Summary of the Issue
Establishments located in several different states are currently offering infusions of plasma, which were obtained from young donors, to individuals at a cost of up to thousands of dollars per infusion for a variety of conditions. There is no proven clinical benefit of the infusion of plasma from young donors in the prevention of conditions such as aging or memory loss, or for the treatment of such conditions as dementia, Parkinson’s disease, multiple sclerosis, Alzheimer’s disease, heart disease, or post-traumatic stress disorder. The dosing of these infusions, which can involve large administered volumes, is also not guided by evidence from adequate and well controlled trials. In addition, the infusion of plasma can be associated with infectious, allergic, respiratory, and cardiovascular risks, among others:
- Even though blood products are screened for a variety of different infectious agents, there is always a residual risk that the product may contain an infectious agent
- The infusion of plasma is occasionally associated with serious allergic reactions, including anaphylaxis, which can manifest as hives and airway obstruction
- Infusion of plasma can occasionally cause transfusion-related acute lung injury
- In some individuals, particularly those with preexisting heart disease, the infusion of plasma can cause overload of the circulatory system leading to swelling of the body and difficult breathing.
Information for Health Care Providers and Patients
Plasma is the liquid portion of the blood that contains clotting factors, antibodies, and other proteins. The FDA-recognized Circular of Information for the Use of Human Blood and Blood Components published by AABB lists the following indications for the administration of plasma:
- Management of preoperative or bleeding patients who require replacement of multiple plasma coagulation factors (e.g., liver disease, disseminated intravascular coagulation)
- Patients undergoing massive transfusion who have clinically significant coagulation deficiencies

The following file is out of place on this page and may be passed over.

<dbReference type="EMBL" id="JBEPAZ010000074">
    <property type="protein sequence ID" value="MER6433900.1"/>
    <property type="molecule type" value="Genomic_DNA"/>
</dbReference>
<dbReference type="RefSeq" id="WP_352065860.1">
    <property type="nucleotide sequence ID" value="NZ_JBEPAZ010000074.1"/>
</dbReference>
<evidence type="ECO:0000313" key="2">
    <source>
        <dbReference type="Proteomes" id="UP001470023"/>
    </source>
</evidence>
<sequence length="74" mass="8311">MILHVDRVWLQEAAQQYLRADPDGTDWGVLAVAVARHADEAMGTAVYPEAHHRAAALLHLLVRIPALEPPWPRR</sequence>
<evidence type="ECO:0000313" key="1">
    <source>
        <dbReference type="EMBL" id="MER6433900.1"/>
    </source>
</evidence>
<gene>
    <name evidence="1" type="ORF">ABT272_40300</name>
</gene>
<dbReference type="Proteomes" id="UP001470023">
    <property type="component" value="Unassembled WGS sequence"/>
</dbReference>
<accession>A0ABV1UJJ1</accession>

- Patients taking warfarin who are bleeding or need to undergo an invasive procedure before vitamin K could reverse the warfarin effect or who need only transient reversal of warfarin effect
- Transfusion or plasma exchange in patients with thrombotic thrombocytopenic purpura
- Transfusion or plasma exchange with selected coagulation factor deficiencies, congenital or acquired, for which no specific coagulation concentrates are available
- Management of patients with rare specific plasma protein deficiencies, when recombinant products are unavailable.
In patients with one or more of the indications for administration of plasma listed in the FDA-recognized Circular of Information, the benefits of treatment with plasma outweigh its risks. In contrast, plasma is not FDA-approved to treat other conditions such as normal aging or memory loss. Additionally, there have not been any well-controlled studies that show the clinical benefit of the administration of plasma from young donors, and there are associated safety risks. The administration of plasma for indications other than those listed in the FDA-recognized Circular of Information should be performed by a qualified investigator or sponsor who has an active Investigational New Drug application with the FDA.
Reporting Adverse Events
The agency encourages health care professionals and consumers to report any adverse reactions resulting from the administration of plasma to the FDA’s MedWatch program:
- Complete and submit the report online at www.fda.gov/medwatch/report.htm
- Download and complete the form, then submit it via fax at 1-800-FDA-0178